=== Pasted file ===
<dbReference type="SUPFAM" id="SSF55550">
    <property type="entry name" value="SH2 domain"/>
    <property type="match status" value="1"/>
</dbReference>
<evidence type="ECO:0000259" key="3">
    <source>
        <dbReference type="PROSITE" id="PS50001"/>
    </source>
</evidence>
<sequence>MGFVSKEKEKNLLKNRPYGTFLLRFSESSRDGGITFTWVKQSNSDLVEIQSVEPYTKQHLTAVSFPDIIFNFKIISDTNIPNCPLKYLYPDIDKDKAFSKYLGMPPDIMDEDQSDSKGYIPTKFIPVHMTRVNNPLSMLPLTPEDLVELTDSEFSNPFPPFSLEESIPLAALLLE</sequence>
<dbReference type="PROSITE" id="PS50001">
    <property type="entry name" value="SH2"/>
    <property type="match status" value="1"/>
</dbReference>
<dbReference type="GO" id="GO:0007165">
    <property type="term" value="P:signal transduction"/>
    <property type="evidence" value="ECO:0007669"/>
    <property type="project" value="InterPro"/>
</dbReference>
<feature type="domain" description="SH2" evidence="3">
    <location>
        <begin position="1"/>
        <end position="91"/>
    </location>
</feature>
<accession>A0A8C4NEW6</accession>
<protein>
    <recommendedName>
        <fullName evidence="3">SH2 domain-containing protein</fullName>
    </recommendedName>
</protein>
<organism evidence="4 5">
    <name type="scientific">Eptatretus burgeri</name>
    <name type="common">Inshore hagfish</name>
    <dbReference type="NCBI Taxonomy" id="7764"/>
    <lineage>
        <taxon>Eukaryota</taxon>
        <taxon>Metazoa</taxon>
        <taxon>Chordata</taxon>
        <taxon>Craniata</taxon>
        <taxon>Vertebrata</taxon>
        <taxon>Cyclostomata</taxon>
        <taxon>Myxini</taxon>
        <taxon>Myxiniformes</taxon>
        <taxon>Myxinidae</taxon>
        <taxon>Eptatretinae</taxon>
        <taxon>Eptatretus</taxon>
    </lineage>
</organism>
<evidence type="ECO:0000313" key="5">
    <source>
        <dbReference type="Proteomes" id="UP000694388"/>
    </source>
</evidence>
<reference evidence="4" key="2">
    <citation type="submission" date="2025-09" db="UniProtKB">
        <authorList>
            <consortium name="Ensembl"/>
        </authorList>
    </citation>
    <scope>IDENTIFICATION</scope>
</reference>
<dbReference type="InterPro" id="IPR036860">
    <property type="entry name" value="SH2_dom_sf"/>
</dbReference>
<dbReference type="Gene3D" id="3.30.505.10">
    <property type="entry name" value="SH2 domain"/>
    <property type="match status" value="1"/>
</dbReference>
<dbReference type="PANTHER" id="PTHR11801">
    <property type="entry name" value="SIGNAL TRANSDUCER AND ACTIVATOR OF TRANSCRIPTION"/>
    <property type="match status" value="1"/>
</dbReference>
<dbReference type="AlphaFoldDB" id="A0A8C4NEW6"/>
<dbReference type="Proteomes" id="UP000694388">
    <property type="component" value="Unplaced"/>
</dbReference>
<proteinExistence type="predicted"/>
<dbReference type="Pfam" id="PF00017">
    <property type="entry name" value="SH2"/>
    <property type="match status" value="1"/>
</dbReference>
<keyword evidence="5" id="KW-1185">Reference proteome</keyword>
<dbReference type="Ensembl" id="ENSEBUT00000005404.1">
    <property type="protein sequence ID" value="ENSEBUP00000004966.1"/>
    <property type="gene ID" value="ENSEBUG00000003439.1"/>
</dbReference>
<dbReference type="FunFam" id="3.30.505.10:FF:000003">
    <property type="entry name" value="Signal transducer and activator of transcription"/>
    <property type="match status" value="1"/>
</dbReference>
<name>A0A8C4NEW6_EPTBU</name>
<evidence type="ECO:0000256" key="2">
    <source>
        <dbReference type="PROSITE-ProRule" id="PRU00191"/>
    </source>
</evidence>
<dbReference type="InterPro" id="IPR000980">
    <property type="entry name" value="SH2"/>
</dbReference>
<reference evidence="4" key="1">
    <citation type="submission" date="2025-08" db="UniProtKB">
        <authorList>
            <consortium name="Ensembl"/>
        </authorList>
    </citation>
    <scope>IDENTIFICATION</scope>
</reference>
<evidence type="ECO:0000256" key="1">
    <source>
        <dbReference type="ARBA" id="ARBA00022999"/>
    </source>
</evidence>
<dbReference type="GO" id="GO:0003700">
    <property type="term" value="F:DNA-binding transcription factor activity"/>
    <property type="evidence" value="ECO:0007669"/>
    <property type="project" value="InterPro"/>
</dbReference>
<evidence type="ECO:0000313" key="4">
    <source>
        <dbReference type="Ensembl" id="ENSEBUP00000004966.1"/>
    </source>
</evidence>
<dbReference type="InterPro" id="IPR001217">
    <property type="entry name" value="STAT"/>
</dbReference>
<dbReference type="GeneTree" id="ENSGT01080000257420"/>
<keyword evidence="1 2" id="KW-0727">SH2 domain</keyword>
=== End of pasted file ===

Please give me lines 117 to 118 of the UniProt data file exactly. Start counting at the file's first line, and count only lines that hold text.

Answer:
    <property type="project" value="InterPro"/>
</dbReference>